Field Notes

Field Notes

Field Notes: August 2013

                                                                                                                       

Inside PROOF

  • Celebrating the New Documentarians of Social Justice
  • “Legacy of Rape” Exhibit: Colombia, DRC
  • Reaching Out With New Educational Initiatives
  • Traveling with PROOF to Sienna
                       
                                   
                                                   

In the News

  • One Girl’s Stand Against Fanaticism
  • UN Reports Syrian Groups Recruit Child Soldiers
  • Perspectives From Our Blog

Photo: Opening night at PROOF's Emerging Photographer's Award Exhibitions. Pictured are (from right to left) winner Allyse Pulliam, and Honourable mention finalists Matthieu Zellweger (center) and Michelle Gerster. Photo: Juliana Echavirra.

Photo: Opening night at PROOF's Emerging Photographer's Award Exhibitions. Pictured are (from right to left) winner Allyse Pulliam, and Honourable mention finalists Matthieu Zellweger (center) and Michelle Gerster.
Photo: Juliana Echavirra.

Friends and Colleagues

While the temperature sizzles, some are turning up the heat. At the end of June, President Obama headed to Senegal, South Africa, and Tanzania where he talked about building the foundations of human rights.

Launching the trip with a meeting with regional judicial leaders, he put the onus on states.

“Strong democracies depend on strong institutions.” he said. “Rule of law is what upholds universal human rights."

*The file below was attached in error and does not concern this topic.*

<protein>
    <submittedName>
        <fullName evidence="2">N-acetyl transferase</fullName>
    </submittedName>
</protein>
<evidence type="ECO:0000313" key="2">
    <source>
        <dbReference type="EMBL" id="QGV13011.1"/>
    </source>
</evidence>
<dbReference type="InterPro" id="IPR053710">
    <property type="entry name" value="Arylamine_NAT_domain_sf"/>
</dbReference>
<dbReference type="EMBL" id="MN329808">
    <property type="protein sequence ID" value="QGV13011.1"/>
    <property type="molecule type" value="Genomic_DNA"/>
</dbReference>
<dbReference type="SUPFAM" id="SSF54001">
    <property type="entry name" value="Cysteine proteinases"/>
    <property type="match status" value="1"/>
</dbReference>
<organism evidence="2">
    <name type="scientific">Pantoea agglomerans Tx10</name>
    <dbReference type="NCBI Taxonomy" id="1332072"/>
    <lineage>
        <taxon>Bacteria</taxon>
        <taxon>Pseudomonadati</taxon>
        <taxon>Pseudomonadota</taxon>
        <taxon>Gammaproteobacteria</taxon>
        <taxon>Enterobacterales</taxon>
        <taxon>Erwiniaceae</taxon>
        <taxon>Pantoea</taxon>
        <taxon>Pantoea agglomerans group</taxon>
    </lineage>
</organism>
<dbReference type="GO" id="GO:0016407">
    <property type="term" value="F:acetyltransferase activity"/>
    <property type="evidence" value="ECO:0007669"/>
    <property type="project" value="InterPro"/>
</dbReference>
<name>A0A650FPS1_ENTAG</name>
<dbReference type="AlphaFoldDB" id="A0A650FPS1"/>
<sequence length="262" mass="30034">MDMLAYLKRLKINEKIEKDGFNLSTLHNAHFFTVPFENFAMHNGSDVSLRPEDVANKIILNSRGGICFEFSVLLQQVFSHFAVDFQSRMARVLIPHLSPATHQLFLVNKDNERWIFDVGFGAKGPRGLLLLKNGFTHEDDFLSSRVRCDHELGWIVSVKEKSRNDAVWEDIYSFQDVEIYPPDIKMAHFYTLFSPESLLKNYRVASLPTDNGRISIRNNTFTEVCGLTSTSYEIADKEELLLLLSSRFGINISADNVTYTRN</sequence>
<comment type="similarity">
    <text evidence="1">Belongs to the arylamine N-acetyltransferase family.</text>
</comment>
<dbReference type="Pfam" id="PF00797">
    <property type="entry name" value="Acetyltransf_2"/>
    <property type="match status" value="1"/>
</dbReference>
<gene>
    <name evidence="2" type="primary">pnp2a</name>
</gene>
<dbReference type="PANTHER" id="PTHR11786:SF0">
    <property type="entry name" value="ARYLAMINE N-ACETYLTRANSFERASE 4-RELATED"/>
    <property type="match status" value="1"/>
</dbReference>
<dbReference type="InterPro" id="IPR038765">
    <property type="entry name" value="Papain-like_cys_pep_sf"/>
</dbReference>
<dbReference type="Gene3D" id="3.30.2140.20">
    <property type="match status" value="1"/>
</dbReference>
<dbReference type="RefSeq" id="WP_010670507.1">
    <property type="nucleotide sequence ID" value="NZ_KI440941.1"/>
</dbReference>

Many locals agree. Last month, Nigerian rights activists took a stand against impunity. Their pressure forced Sudanese President Omar al-Bashir—accused by the International Criminal Court (ICC) of overseeing genocide, torture, and rape—out of Nigeria where he had planned to attend a health summit.

Let’s support these voices calling for improved human rights in Africa, including areas where seemingly endless cycles of armed conflict eviscerate states and their institutions.
 
A good example is the Great Lakes region of eastern DR Congo, where our “Legacy of Rape” exhibit is now traveling. The civilian population—including the very faces peering out from our exhibit’s panels—is again at risk of suffering atrocities with the recent flare up of fighting.
 
As we at PROOF continue our work, we hope you'll join us in honoring those who are fighting the good fight.
 
We begin this newsletter issue by celebrating young photojournalists who have shown their commitment to the cause and willingness to take personal risks to document human rights abuses across the globe.


Inside PROOF


Celebrating the New Documentarians of Social Justice

On July 25, PROOF honored the winners of its 2013 Emerging Photojournalist's Award with an exhibit of their work, which remains open to the public until August 30.

Hosted by photographer Ed Kashi, the soirée took place at the photography agency VII Gallery.  About 75 people were inspired by the powerful photographs of reproductive health issues in Burma, deportation from the US to Mexico, and the social stigma of asthma in Benin.

Kashi congratulated the three finalists, asking winner Allyse Pulliam how she was going to take advantage of her six-months of mentoring by him. Her answer: looking forward to continuing her photographic journey by further studying medical issues on the Burma-Thailand border. 
 
Kudos to All
She and the two honorable mentions, Michelle Gerster and Matthieu Zellweger, were thrilled to have their images shown at a prestigious gallery such as VII's and to get such warm kudos from the crowd.

Delighted by the strong turnout, PROOF Executive Director Leora Kahn underscored the need to cultivate new people in the field, affirming, "We are proud to be able to encourage the work of these new voices."

PROOF received dozens of submissions from photojournalists in six continents whose work explored social justice issues, often in challenging circumstances. The topic generated buzz on the social networks: our Facebook traffic was up 79 percent the week we announced the winners.